Kepel offers an erudite critique of "the narratives of both Bush and Bin Laden which considered force or violence to be a prerequisite for change in the Middle East." The book surveys the propagation of the "war on terror" that eventually led to "the fiasco in Iraq," but unlike many critiques of the Iraq War, this study focuses on the internecine fighting between various national and sectarian Muslim groups, providing rich historical and cultural context for the internal regional politics that often have derailed U.S. policy. His analysis shifts to Europe, where he examines how different national policies of integration and "multiculturalism" in France and England have resulted in dramatically different experiences of terrorism. Kepel offers alternatives to the American "war on terror" that he believes will help "to transcend terror and martyrdom and to ensure the decisive marginalization of jihadist radicalism." His prescriptions are as insightful and thoughtful as his critiques, making this a valuable read for those interested in the Middle East and current affairs generally.
[Kepel] now looks at the events and forces fueling the clash between militant Islamism and the West, and traces the political blindness, anger, and misunderstanding that lead from the "war on terror" to the fiasco in Iraq and the quagmire in Afghanistan. His narrative is brisk, sharp, detailed, and deadly...But what interests Kepel more than just the clash of forces in the Middle East and in cyberspace is the way myths and delusions have taken hold and the advantage the unscrupulous have taken of the inflamed emotions and vulnerable religious beliefs.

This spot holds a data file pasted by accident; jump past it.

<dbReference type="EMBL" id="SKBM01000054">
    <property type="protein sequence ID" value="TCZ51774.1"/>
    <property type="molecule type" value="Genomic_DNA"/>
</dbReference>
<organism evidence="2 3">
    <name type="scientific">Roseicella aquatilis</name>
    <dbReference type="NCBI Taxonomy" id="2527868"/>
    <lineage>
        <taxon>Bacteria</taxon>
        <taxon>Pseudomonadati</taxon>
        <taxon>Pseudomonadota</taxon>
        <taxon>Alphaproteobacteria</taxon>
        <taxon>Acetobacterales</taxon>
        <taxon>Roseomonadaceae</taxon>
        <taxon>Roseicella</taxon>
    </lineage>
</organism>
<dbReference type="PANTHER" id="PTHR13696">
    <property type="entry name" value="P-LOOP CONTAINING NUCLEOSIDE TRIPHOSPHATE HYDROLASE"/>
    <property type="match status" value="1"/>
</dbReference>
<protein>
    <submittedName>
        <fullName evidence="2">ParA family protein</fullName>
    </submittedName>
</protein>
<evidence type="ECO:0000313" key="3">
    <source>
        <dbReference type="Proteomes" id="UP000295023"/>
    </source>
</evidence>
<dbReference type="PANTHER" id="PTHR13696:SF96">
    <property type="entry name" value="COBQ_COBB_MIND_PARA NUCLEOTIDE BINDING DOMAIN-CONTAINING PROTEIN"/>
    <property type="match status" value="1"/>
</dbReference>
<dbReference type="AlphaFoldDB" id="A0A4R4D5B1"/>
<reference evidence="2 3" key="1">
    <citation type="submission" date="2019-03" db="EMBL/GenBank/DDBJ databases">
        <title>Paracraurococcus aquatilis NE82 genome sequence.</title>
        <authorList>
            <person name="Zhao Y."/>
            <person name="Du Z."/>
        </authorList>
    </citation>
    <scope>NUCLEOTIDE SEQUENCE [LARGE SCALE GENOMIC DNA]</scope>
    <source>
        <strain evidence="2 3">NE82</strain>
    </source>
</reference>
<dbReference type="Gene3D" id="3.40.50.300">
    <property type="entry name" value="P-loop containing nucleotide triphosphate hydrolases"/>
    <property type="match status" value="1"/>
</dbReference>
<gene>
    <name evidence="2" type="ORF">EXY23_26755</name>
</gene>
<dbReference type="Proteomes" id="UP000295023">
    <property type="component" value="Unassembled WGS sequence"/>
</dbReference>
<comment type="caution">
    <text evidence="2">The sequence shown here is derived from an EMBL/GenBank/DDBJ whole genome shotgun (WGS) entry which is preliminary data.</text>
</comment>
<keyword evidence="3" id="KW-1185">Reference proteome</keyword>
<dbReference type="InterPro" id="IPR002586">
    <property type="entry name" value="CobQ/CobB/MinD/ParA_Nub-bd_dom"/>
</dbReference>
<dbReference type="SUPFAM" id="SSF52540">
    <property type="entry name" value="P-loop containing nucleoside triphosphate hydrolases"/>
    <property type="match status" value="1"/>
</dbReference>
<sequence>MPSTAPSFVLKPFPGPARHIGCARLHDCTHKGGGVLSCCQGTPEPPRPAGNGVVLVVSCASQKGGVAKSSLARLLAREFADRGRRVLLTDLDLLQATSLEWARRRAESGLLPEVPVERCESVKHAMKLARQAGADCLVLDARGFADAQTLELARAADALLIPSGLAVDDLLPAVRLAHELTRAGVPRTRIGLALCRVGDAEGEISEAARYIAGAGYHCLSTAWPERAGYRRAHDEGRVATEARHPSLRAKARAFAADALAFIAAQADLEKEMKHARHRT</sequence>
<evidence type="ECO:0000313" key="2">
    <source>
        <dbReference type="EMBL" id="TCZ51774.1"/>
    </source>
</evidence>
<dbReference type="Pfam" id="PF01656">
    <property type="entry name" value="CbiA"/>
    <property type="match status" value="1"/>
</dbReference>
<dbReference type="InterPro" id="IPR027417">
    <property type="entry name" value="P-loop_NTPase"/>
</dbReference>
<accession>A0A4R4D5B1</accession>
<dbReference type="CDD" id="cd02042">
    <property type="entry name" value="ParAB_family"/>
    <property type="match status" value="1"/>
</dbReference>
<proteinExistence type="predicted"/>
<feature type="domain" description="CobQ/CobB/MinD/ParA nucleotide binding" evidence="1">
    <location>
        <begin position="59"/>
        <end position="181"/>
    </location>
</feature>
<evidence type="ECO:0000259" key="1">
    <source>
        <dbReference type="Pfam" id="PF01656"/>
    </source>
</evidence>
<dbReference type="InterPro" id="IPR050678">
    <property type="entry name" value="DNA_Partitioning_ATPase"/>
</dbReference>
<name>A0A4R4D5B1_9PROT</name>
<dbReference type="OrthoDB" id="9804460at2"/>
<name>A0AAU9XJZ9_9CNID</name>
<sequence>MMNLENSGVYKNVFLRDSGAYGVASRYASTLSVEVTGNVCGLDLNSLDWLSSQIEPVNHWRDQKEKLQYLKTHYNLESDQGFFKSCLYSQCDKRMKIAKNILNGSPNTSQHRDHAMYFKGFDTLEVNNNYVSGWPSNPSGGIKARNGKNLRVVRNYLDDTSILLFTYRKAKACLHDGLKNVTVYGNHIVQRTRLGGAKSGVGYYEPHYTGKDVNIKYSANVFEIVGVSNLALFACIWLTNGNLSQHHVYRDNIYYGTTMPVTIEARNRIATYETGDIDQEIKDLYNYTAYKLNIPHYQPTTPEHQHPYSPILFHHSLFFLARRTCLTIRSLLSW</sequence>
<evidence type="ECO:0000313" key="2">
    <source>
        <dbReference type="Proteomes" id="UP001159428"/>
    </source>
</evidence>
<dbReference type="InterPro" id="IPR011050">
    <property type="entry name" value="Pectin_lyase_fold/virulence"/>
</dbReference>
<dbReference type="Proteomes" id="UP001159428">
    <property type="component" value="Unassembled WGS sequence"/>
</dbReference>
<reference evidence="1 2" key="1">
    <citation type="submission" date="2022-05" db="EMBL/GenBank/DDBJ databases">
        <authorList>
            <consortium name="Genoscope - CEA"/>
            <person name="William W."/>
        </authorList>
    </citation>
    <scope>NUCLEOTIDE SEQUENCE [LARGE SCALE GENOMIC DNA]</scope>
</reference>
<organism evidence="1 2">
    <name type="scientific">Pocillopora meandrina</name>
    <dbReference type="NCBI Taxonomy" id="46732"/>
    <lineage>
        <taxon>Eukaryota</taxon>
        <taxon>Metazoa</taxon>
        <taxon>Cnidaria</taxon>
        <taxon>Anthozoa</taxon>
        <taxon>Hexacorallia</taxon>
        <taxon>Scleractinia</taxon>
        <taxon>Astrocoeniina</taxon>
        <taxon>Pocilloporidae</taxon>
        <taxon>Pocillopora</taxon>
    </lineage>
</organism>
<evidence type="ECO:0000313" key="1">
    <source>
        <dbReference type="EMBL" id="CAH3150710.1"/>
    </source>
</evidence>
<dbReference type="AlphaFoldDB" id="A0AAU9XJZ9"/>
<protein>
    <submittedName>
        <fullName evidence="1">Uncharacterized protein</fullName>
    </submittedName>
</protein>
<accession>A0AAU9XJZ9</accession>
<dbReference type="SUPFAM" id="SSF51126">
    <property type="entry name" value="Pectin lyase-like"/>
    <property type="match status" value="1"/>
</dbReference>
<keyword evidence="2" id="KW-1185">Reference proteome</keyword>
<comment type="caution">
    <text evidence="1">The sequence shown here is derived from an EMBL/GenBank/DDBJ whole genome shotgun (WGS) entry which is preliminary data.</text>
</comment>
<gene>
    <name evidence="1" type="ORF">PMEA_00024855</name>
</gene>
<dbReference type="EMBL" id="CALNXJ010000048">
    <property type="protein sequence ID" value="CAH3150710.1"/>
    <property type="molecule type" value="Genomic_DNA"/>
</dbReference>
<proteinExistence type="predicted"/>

Kepel's detailed analysis of the conflicting tactics, strategies, justifications and goals that underscore these ideologies is among the clearest available to date. His tour of the global political landscape illuminates not only the broad contours of Islamist thinking since 2001, but also the nuanced political theologies that pit sects, tribes, jihadis and governments against one another.
Its real achievement lies in [Kepel's] analysis of how we come to be where we are now. In a nutshell, the two grand narratives which set the stage in the Nineties have collapsed. If Bush's "war on terror" has been a calamitous failure, so have al Qa'ida's "martyrdom operations." Theatrical jihadism has not only failed to unify global Islam: it has also bolstered the rise of al Qa'ida's Shi'ite rivals in Iran. Kepel charts the disintegration of both crusades, and sheds much light along the way...Equally illuminating are his discussions of how the conflict's flare-ups in Europe have played out in relation to each country's context.
[An] enlightening book...Kepel exposes the flaws and fantasies in the jihadist, as well as American, propaganda arsenals.
This book by a respected French analyst...adds something new to the literature on al-Qaeda's challenge to the United States.